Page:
From vaudeville, burlesque, stage reviews, and some musicals emerged a style of acting called sketch comedy. A sketch was a short piece of material, usually no more than seven or eight minutes. The actors portrayed broad stereotypes. They waited for the laughs, took pies in the face, did pratfalls, and played directly to the audience. Nothing was taboo. The best sketch comics went on to become television stars in the infancy of television, when variety shows were popular. Such people as Jimmy Durante, Eddie Cantor, Ed Wynn, and Milton Berle were some of the first people to headline their own TV shows.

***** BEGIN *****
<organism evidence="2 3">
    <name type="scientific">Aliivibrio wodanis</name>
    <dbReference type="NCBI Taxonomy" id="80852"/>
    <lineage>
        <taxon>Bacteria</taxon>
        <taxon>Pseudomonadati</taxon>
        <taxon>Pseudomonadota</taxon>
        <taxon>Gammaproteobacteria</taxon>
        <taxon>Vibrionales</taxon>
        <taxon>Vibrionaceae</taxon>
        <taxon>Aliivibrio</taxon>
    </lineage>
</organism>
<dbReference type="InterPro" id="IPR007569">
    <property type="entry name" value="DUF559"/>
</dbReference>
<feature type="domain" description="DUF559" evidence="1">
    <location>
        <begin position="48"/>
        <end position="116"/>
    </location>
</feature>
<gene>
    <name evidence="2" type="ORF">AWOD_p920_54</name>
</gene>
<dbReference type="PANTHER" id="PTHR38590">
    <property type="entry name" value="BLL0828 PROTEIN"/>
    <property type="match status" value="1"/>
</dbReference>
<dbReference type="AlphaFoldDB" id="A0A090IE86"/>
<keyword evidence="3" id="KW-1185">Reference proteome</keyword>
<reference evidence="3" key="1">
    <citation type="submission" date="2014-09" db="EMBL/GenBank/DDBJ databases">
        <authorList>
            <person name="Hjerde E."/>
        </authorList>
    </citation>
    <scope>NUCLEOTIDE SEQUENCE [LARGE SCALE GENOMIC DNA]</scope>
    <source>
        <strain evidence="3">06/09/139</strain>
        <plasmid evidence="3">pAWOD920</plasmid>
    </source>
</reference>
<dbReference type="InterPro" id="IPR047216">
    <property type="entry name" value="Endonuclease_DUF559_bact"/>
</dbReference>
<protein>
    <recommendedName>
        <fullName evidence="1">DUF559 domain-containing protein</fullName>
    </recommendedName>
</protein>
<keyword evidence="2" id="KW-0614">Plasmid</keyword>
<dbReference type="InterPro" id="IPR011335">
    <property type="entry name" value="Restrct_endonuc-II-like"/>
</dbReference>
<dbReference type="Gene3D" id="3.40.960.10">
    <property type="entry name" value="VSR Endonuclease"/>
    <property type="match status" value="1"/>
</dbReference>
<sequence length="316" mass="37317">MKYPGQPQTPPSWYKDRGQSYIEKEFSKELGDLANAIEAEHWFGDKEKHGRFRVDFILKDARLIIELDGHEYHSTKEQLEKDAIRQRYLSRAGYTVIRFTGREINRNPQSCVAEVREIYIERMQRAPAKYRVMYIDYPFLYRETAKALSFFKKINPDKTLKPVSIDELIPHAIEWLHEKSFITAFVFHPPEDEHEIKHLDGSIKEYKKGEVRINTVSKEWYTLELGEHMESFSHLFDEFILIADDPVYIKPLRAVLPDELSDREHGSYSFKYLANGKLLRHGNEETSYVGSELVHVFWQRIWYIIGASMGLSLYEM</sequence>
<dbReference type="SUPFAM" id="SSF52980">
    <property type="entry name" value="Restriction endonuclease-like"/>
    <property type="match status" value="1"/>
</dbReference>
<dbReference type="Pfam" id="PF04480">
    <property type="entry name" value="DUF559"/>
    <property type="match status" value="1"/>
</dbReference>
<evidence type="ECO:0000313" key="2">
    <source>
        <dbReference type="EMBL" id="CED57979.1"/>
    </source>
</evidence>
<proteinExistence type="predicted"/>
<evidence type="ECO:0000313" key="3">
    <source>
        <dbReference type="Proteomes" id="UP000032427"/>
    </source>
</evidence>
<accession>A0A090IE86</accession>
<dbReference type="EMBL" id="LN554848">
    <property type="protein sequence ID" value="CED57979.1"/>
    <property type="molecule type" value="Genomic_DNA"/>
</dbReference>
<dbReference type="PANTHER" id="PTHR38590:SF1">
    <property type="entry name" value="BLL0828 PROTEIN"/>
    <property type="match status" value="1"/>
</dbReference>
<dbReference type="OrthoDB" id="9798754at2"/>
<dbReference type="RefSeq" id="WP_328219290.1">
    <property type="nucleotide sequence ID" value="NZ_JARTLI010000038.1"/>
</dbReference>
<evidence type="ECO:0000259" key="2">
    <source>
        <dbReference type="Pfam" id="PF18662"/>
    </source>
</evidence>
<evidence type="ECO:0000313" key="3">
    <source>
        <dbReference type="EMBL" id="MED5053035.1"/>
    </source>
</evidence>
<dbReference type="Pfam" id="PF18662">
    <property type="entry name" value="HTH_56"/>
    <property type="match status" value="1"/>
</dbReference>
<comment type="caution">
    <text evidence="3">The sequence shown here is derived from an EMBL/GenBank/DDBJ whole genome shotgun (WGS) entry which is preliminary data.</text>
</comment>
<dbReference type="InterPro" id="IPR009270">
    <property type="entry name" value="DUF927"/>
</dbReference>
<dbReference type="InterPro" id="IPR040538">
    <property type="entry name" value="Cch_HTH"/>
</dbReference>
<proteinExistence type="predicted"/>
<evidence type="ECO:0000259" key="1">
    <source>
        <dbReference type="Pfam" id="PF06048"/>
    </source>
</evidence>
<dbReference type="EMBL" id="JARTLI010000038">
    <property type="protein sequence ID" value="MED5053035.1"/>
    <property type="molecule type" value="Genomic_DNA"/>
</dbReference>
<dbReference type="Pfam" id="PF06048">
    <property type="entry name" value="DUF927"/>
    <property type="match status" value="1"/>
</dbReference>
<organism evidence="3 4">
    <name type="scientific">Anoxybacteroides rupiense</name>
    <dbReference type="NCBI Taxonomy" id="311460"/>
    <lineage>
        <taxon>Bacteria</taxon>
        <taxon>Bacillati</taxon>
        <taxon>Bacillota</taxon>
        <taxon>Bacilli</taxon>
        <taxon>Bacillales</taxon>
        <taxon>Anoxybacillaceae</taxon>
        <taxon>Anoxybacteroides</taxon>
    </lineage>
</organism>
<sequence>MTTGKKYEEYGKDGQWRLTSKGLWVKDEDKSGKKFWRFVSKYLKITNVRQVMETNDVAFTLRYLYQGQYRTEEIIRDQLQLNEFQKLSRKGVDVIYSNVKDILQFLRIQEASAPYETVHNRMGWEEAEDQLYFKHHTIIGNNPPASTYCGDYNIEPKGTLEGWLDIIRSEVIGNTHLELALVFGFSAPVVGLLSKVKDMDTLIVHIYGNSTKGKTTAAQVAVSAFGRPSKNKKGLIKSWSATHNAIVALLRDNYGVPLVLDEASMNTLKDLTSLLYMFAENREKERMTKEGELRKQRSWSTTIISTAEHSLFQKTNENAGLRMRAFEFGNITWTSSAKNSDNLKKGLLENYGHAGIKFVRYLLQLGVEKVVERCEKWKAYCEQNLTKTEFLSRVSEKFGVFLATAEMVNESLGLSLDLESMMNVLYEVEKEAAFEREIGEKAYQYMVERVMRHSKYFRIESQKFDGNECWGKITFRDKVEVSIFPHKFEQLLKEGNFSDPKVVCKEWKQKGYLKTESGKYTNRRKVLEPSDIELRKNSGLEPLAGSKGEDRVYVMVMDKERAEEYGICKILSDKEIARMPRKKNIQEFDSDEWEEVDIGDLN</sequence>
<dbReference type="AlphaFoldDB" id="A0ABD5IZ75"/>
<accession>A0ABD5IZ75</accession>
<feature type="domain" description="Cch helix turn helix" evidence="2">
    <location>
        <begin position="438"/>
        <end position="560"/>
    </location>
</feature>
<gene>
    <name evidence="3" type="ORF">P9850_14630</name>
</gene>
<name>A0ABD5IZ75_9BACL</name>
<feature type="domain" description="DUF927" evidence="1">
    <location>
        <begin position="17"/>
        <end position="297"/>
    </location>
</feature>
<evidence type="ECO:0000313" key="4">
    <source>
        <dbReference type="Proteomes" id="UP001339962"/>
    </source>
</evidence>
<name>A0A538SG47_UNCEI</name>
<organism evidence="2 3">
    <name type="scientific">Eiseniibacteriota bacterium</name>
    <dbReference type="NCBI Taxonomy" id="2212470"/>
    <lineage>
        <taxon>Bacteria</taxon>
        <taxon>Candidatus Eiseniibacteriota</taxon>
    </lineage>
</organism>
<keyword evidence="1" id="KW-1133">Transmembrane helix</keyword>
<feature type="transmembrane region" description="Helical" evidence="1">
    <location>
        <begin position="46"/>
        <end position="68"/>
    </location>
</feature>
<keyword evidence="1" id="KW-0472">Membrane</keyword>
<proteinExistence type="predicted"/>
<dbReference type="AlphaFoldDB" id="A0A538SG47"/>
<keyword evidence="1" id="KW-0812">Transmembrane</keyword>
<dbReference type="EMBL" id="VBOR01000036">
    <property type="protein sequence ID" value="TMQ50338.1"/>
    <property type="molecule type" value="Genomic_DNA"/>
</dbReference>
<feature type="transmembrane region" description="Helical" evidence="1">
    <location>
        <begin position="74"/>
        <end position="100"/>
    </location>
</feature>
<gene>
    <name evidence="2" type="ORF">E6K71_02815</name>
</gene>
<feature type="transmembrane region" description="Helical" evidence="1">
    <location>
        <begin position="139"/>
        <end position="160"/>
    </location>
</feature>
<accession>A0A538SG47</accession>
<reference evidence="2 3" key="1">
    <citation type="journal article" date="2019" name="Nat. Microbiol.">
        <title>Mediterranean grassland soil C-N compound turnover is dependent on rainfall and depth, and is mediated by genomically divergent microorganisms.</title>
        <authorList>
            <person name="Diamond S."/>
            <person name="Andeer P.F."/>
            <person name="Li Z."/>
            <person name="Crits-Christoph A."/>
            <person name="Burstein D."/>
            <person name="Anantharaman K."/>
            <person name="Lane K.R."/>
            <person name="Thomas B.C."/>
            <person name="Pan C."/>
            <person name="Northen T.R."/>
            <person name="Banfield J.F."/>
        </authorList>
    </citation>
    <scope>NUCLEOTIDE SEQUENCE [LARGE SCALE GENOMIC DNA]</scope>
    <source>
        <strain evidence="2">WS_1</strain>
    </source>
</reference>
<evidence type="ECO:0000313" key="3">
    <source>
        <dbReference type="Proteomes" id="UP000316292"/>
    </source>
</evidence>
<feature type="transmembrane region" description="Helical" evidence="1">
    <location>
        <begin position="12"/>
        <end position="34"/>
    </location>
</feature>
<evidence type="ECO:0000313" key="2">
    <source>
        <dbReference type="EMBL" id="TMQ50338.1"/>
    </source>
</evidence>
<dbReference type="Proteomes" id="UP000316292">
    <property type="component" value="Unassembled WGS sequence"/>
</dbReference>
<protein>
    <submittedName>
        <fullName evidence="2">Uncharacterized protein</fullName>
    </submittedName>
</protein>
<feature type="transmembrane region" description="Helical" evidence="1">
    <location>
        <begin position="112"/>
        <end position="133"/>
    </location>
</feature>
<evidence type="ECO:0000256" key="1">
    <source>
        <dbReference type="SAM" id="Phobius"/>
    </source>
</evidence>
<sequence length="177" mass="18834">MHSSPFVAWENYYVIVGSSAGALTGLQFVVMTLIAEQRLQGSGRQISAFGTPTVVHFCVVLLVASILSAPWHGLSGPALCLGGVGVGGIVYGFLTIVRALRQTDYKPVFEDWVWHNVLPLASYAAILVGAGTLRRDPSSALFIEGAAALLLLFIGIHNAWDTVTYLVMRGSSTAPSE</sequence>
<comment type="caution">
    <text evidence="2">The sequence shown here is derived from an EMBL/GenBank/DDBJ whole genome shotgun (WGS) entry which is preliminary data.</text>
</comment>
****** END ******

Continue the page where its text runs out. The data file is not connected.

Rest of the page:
Shows such as “The Carol Burnett Show” and “Rowan and Martin’s Laugh In” featured this kind of comedy. After ...
Get Film and Television Acting, 2nd Edition now with the O’Reilly learning platform.
O’Reilly members experience books, live events, courses curated by job role, and more from O’Reilly and nearly 200 top publishers.